A water sommelier and turkeys the size of humans

November 28, 2014

It was a late Thanksgiving again this year, which means we’re already in the thick of the holiday season. This weekend’s Data Dive features a convivial theme, with reasons to be thankful as well as food facts and fictions.

Earlier this week Facebook released an detailed analysis of things people recently gave thanks for on the social networking site. The results were interesting. Some of the pleas were predictable—the Bible Belt gave thanks for “God’s forgiveness,” “salvation” (twice), “God’s love,” “mercy” (twice), and “God’s word”—while others were head-scratchers: residents of Illinois were most thankful for “mother and father in law.”

Elsewhere, The New York Times posted “Five Economic Trends to Be Thankful For,” a list that included falling gas and home prices and increases in job growth and people voluntarily quitting their jobs.

Thanksgiving may be over, but crackpot theories are always in season. Information is Beautiful has a nifty interactive designed to help you debunk (or embrace) “snake oil superfoods.” Scores of theories persist about the curative qualities of all types of foods; this interactive lets one sort by level evidence of medicinal qualities and segregates foods as “worth taking” and “worth investigating.”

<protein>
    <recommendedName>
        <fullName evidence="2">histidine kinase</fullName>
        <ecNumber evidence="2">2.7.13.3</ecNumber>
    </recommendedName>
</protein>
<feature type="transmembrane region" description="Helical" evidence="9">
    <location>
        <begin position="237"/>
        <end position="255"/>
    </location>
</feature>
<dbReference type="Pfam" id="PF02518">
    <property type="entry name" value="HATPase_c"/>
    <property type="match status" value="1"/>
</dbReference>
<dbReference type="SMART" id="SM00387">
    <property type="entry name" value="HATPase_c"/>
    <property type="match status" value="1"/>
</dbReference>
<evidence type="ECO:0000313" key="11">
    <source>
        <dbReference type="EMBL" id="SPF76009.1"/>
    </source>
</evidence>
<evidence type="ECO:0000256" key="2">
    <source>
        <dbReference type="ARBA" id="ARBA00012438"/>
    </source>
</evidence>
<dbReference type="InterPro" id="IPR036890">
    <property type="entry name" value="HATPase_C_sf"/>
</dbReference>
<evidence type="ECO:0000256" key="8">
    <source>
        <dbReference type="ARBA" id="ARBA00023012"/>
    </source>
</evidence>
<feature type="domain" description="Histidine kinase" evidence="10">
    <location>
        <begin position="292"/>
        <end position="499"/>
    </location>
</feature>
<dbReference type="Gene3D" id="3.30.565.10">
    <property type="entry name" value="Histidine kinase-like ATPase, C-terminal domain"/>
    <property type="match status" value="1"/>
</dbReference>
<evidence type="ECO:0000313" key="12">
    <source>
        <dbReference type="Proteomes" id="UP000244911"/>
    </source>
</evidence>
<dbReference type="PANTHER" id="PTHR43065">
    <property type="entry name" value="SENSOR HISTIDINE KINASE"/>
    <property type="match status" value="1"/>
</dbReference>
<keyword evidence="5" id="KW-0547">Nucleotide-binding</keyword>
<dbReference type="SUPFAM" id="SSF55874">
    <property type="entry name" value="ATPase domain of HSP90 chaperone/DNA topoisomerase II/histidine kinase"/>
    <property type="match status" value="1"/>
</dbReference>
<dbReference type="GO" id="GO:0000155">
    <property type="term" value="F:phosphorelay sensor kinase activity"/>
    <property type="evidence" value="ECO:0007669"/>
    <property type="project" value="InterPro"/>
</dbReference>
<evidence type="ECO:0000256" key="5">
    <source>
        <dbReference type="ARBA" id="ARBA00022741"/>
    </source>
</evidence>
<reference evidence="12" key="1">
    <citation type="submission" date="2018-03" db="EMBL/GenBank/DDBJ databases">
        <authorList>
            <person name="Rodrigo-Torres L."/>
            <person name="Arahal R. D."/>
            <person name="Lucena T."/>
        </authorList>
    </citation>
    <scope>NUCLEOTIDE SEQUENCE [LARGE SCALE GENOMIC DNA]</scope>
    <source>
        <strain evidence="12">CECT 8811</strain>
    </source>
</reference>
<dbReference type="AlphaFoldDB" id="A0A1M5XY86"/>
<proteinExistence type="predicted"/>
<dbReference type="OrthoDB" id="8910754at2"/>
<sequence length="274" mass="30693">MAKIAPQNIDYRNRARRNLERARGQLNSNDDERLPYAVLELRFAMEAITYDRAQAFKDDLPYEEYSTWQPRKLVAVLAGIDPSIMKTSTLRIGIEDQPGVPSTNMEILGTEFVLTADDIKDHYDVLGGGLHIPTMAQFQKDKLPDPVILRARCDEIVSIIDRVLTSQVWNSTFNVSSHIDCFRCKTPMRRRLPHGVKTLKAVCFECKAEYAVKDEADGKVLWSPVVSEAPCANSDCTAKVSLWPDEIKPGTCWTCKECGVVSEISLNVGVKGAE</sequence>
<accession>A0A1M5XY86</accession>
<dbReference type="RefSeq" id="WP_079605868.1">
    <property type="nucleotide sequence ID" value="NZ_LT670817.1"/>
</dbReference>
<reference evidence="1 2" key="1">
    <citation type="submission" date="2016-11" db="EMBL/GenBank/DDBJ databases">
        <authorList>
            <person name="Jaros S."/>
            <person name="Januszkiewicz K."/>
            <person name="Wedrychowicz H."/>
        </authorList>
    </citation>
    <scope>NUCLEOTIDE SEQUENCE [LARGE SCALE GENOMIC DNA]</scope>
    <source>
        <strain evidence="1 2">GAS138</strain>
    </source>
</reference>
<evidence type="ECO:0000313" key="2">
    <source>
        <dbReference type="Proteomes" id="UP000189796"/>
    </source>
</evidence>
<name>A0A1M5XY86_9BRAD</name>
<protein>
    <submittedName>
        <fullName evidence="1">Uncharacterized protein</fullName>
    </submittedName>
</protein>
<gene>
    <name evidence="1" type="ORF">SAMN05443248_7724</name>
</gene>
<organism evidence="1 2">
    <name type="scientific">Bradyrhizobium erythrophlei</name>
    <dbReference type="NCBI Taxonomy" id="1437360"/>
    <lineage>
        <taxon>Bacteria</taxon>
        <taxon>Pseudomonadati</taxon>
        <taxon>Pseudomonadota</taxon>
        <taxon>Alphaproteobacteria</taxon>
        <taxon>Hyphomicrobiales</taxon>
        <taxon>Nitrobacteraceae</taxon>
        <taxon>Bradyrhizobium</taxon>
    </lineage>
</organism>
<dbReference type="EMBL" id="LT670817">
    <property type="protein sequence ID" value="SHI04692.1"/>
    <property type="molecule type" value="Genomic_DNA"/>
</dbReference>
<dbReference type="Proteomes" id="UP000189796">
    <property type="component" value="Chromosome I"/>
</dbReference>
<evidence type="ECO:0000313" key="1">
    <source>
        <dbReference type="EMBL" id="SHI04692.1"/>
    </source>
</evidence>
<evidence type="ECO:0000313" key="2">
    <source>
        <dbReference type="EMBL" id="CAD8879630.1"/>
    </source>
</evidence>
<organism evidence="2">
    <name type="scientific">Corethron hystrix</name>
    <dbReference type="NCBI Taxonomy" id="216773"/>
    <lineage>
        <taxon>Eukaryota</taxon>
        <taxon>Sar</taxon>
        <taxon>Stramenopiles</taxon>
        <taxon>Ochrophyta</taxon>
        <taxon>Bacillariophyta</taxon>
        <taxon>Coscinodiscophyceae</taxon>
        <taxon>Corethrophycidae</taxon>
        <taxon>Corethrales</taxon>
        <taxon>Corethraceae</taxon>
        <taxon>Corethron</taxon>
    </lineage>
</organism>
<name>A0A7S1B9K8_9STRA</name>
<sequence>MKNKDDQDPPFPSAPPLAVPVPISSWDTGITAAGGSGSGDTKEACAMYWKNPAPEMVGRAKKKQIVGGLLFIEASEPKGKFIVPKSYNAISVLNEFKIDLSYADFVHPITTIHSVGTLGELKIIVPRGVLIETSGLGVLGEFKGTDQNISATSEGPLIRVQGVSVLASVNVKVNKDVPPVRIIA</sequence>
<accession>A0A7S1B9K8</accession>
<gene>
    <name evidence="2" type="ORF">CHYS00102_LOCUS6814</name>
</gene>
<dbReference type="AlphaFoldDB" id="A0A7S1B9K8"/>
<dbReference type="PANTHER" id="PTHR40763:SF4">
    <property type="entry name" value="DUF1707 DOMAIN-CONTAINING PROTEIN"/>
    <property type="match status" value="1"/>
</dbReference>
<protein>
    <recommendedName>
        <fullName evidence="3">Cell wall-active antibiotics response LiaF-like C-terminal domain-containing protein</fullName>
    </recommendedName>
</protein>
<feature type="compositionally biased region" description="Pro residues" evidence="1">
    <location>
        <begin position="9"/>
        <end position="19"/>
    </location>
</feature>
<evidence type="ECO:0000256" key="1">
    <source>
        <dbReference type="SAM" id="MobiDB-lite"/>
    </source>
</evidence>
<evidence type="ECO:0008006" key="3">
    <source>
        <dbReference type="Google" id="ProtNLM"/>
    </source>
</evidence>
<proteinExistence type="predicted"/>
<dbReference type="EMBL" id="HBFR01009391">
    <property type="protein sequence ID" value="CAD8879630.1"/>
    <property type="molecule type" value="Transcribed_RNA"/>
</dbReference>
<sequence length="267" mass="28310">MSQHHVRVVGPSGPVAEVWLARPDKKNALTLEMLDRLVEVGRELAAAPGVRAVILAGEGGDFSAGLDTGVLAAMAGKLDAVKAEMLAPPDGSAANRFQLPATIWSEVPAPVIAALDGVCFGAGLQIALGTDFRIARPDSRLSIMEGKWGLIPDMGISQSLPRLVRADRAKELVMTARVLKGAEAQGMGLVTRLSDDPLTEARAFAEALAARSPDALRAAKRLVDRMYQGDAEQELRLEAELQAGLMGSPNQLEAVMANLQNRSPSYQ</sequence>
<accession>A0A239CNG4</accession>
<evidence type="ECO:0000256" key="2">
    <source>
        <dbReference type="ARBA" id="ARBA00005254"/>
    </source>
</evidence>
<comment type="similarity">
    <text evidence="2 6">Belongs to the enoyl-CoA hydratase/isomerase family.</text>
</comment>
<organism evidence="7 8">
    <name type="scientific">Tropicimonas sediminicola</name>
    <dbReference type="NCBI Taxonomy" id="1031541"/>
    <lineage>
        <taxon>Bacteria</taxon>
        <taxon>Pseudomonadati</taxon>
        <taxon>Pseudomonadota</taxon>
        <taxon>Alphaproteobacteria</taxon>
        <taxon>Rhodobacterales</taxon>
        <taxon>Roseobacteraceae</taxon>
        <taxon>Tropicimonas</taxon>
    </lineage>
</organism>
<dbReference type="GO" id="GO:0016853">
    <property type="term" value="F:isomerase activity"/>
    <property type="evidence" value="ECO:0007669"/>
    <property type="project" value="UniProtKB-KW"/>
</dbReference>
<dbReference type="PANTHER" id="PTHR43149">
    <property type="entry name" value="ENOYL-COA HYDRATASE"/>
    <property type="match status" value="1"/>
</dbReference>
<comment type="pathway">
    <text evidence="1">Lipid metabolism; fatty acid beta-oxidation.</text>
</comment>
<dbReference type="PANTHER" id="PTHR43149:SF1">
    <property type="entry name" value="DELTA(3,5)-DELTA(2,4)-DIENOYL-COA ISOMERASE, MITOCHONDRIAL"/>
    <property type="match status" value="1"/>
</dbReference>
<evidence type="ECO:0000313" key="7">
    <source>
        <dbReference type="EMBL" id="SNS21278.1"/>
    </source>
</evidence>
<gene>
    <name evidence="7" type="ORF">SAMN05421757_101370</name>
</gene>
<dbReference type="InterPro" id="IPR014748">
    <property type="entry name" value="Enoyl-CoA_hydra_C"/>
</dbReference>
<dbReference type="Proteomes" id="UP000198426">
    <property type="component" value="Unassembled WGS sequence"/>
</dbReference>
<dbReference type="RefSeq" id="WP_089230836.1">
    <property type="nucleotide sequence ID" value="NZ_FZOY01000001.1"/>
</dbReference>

In a similar vein, the New York Observer has a feature about Dr. Nigma Talib, who claims to be able to describe one’s diet just by looking at a person’s face. Dr. Talib explains: “Dairy face is quite bloated with dark circles, wine face is dehydrated, so lines are more pronounced, and gluten face is actually belly bloat, which also shows up as puffiness in the face.” For a few hundred dollars, you too can have your diet examined from the outside in.

Drinking water is healthy and good for the complexion, but America’s only water sommelier takes the concept to the next level. Quartz talked to Martin Riese about the 44-page water menu he oversees at Ray’s & Stark Bar, a restaurant at the Los Angeles County Museum of Art.

Finally, using historical data and questionable methodology, The Economist boldly predicts that within 150 years turkeys will be the size of humans, and 6000 years from now, they will be the size of the Earth itself. As they point out, it’s wise to eat them now, before they become our red-wattled overlords.

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